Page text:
Reconstruct information in memory

Studies of long term memory and the retrieval process presents evidence supporting a model of memory in which meaning plays a central role. Just as we actively interpret information that produces perceptions, we also actively construct and reconstruct information in memory. Memories are not just inscribed on a static microchip in the mind, but rather they are units within an integrated knowledge system that is constantly undergoing transformation and change.

According to the schema-plus-tag model (Graesser & Nakamura (1982)), the memory representation for a specific event includes both the general schema and distinctive markers or labels which help to ‘flag’ highlights or unexpected aspects of the event. This could certainly be true for eye-witness testimony. Schank (1981) also proposed Memory Organisation Packets (MOP’s) which makes provision for storing memories for specific episodes in addition to the general schemas. This also helps account for everyday memory representations.

Together such proposals help to maximise the number of possible retrieval routes. Our schema enables us to associate incoming information with existing information. When people remember a particular scene they are influenced by the appropriate schema for such a scene. Generally people remember things that fit the schema and forget things which do not fit. Given that most of our experiences involve familiar objects and events, remembering is partly a matter of updating previously established memories.

For example new information regarding one of our friends or colleagues results in an update of our previously stored knowledge. Eye-witness testimony has to fit within existing framework of our experiences and therefore does draw upon the same kinds of memory representations as are used for recalling other scenes or events, although different characteristics and features of memory come into being as previously highlighted and described above.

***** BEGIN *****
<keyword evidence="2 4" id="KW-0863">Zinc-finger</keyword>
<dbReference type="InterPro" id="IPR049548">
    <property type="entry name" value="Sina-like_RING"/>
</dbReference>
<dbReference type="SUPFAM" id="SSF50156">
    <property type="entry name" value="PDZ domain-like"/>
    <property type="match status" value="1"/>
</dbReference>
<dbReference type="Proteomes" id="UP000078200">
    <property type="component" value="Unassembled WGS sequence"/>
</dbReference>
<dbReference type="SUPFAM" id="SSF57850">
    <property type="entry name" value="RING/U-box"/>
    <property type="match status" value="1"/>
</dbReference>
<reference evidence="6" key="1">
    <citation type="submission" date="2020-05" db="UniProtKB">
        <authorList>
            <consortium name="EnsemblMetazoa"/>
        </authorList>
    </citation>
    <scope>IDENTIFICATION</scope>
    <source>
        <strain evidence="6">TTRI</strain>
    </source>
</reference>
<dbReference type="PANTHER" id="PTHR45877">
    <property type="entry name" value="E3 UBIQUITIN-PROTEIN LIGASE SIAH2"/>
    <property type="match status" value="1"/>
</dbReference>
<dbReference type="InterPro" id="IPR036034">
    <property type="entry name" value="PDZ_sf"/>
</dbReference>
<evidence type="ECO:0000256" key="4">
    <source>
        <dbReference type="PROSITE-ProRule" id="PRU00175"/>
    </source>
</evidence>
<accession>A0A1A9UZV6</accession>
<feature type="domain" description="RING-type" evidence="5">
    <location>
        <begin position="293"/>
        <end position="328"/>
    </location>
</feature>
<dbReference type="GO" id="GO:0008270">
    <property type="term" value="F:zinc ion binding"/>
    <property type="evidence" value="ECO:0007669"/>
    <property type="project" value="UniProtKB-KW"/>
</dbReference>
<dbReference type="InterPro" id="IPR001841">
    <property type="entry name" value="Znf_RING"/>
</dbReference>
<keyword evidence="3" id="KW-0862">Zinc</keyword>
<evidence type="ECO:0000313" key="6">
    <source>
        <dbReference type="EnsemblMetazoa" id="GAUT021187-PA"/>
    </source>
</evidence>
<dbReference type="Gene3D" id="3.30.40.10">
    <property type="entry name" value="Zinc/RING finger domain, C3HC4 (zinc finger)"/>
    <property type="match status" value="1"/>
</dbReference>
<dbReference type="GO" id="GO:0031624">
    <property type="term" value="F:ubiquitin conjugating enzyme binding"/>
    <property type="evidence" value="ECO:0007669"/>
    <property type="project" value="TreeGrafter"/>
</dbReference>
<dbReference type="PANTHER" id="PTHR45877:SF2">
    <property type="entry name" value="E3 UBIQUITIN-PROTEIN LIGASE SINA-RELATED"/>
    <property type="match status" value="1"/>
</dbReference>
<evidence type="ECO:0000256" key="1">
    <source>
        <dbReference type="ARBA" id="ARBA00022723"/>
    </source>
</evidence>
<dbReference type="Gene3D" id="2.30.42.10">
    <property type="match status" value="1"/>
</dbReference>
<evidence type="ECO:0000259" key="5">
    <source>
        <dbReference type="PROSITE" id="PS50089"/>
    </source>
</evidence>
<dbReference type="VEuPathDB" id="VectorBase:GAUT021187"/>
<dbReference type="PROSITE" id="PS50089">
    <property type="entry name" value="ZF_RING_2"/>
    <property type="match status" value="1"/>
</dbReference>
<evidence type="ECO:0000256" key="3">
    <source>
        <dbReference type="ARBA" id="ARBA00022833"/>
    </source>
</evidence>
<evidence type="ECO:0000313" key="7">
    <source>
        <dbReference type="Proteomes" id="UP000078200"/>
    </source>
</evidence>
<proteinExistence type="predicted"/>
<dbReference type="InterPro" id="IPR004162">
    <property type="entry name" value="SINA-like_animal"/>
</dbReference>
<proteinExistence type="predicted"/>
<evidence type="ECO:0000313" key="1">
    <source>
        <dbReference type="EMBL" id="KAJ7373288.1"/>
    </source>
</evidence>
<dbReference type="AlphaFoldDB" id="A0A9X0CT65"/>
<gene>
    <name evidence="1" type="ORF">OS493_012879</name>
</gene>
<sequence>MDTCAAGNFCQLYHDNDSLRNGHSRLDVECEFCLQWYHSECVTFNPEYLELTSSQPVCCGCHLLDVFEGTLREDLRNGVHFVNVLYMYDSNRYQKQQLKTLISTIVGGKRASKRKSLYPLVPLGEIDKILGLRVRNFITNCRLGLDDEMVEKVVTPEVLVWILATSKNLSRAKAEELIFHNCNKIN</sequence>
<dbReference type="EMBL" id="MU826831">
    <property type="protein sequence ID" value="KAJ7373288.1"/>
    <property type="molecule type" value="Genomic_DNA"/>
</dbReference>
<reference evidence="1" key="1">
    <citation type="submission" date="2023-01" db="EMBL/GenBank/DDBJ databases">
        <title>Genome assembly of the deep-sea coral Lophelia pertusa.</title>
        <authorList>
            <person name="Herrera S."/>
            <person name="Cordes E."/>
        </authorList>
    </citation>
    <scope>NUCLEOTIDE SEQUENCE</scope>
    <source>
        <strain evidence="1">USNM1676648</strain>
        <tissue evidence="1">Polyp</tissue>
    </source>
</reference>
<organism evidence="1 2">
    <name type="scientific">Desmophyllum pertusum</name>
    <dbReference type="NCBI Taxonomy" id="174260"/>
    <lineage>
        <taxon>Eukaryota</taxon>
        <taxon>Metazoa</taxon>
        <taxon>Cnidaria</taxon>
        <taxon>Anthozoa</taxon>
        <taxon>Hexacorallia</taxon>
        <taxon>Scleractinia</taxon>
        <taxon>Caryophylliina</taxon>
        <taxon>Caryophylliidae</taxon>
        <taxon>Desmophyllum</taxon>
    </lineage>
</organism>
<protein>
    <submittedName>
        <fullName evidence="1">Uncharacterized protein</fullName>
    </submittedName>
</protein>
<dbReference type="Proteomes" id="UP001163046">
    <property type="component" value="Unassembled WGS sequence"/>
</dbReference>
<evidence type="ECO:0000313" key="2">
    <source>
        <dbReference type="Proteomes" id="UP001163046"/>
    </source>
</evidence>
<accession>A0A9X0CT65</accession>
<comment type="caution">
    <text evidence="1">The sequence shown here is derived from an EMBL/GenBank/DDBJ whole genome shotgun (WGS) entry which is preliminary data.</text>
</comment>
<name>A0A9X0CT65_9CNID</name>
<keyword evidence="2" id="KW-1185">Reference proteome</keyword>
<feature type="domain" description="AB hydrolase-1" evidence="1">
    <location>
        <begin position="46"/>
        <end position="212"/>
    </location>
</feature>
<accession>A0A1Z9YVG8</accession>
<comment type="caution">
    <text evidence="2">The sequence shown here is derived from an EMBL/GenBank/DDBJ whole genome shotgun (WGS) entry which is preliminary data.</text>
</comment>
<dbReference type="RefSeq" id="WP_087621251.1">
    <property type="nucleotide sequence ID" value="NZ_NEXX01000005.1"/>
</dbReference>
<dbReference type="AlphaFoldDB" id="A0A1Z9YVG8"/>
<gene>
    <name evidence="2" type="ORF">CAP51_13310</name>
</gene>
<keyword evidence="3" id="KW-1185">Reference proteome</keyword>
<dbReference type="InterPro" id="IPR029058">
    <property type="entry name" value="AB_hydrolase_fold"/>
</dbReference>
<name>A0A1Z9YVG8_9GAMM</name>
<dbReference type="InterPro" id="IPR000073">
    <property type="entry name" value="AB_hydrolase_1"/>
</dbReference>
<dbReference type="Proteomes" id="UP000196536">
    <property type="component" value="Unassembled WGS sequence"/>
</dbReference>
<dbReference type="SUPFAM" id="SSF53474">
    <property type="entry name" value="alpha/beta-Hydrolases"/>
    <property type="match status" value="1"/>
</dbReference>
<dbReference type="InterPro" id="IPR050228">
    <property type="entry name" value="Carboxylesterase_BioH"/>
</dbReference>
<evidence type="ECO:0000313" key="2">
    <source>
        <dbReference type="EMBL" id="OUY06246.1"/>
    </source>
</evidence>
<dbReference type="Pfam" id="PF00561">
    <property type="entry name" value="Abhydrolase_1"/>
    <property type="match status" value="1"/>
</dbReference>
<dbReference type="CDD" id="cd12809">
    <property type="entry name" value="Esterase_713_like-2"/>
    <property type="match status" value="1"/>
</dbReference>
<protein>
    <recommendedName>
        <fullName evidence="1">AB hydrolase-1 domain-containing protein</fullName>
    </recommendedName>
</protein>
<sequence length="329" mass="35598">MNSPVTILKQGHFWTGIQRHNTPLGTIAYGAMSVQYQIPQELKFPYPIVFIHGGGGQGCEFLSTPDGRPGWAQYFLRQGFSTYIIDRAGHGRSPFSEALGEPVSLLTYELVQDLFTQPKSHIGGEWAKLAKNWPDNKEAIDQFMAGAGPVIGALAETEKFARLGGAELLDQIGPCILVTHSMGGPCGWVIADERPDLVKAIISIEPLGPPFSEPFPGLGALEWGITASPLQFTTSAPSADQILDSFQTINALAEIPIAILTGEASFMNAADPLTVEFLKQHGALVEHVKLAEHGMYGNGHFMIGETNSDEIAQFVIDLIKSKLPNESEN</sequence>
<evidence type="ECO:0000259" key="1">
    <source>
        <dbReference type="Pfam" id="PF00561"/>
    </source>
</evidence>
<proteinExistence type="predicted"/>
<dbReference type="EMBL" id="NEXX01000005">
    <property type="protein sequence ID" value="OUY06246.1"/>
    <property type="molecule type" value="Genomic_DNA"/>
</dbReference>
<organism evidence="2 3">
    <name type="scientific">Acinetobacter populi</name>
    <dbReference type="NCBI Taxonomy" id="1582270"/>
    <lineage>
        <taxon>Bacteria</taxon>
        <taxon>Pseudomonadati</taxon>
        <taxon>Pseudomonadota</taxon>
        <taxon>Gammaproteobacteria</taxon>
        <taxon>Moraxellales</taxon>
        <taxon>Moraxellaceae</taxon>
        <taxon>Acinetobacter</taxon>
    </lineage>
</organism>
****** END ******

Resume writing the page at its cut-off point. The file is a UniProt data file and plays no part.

Cohen, Kiss, Le Voi (2001), ‘Memory – current issues’ 2nd Edition, Open University

Eysenck, M. & Keane, T. (2001), ‘Cognitive Psychology, a student’s handbook’, 4th Edition, Psychology Press

Eysenck, M. (2001), ‘Principles of Psychology’, 2nd Edition, Psychology Press

Norman, Donald M. (1976), ‘Memory and Attention – An introduction to human information processing’, Wiley

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Two factors, which can influence reconstructive memory, is past experience or previous knowledge (Schemas). Schemas are knowledge packages built up through experience of the world, which can aid the interpretation of new information. Due to previous experiences one would be …

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